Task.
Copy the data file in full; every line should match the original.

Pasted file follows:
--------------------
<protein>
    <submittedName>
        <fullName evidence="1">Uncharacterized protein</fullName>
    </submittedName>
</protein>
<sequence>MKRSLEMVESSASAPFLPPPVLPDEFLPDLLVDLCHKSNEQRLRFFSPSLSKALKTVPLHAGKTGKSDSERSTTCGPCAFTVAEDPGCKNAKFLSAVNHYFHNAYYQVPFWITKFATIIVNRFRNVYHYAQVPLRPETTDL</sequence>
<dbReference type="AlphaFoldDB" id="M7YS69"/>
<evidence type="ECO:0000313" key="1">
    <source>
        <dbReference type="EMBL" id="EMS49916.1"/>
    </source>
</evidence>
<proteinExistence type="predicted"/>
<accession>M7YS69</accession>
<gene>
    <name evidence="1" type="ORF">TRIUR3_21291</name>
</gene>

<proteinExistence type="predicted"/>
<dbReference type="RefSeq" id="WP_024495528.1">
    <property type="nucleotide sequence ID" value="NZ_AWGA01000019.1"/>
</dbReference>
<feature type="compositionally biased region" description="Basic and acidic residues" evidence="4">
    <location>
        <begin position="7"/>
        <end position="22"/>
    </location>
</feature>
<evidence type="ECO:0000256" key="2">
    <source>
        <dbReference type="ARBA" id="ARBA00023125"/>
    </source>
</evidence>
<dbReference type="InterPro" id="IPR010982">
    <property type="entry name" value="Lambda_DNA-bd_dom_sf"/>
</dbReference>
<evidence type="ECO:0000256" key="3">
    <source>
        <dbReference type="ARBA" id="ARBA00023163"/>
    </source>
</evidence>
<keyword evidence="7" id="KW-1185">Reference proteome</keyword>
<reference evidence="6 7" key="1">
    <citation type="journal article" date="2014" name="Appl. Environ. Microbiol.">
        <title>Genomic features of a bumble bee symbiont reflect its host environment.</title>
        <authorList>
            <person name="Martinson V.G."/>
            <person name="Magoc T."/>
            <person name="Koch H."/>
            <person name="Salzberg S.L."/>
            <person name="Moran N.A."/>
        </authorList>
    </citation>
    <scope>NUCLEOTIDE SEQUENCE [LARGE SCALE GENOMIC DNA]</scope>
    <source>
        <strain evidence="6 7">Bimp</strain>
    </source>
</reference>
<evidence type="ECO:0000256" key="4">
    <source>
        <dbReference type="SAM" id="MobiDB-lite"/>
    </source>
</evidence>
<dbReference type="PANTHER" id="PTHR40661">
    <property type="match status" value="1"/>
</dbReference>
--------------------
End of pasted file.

<protein>
    <submittedName>
        <fullName evidence="1">Uncharacterized protein</fullName>
    </submittedName>
</protein>
<sequence>MKRSLEMVESSASAPFLPPPVLPDEFLPDLLVDLCHKSNEQRLRFFSPSLSKALKTVPLHAGKTGKSDSERSTTCGPCAFTVAEDPGCKNAKFLSAVNHYFHNAYYQVPFWITKFATIIVNRFRNVYHYAQVPLRPETTDL</sequence>
<dbReference type="AlphaFoldDB" id="M7YS69"/>
<evidence type="ECO:0000313" key="1">
    <source>
        <dbReference type="EMBL" id="EMS49916.1"/>
    </source>
</evidence>
<proteinExistence type="predicted"/>
<accession>M7YS69</accession>
<gene>
    <name evidence="1" type="ORF">TRIUR3_21291</name>
</gene>

<proteinExistence type="predicted"/>
<dbReference type="RefSeq" id="WP_024495528.1">
    <property type="nucleotide sequence ID" value="NZ_AWGA01000019.1"/>
</dbReference>
<feature type="compositionally biased region" description="Basic and acidic residues" evidence="4">
    <location>
        <begin position="7"/>
        <end position="22"/>
    </location>
</feature>
<evidence type="ECO:0000256" key="2">
    <source>
        <dbReference type="ARBA" id="ARBA00023125"/>
    </source>
</evidence>
<dbReference type="InterPro" id="IPR010982">
    <property type="entry name" value="Lambda_DNA-bd_dom_sf"/>
</dbReference>
<evidence type="ECO:0000256" key="3">
    <source>
        <dbReference type="ARBA" id="ARBA00023163"/>
    </source>
</evidence>
<keyword evidence="7" id="KW-1185">Reference proteome</keyword>
<reference evidence="6 7" key="1">
    <citation type="journal article" date="2014" name="Appl. Environ. Microbiol.">
        <title>Genomic features of a bumble bee symbiont reflect its host environment.</title>
        <authorList>
            <person name="Martinson V.G."/>
            <person name="Magoc T."/>
            <person name="Koch H."/>
            <person name="Salzberg S.L."/>
            <person name="Moran N.A."/>
        </authorList>
    </citation>
    <scope>NUCLEOTIDE SEQUENCE [LARGE SCALE GENOMIC DNA]</scope>
    <source>
        <strain evidence="6 7">Bimp</strain>
    </source>
</reference>
<evidence type="ECO:0000256" key="4">
    <source>
        <dbReference type="SAM" id="MobiDB-lite"/>
    </source>
</evidence>
<dbReference type="PANTHER" id="PTHR40661">
    <property type="match status" value="1"/>
</dbReference>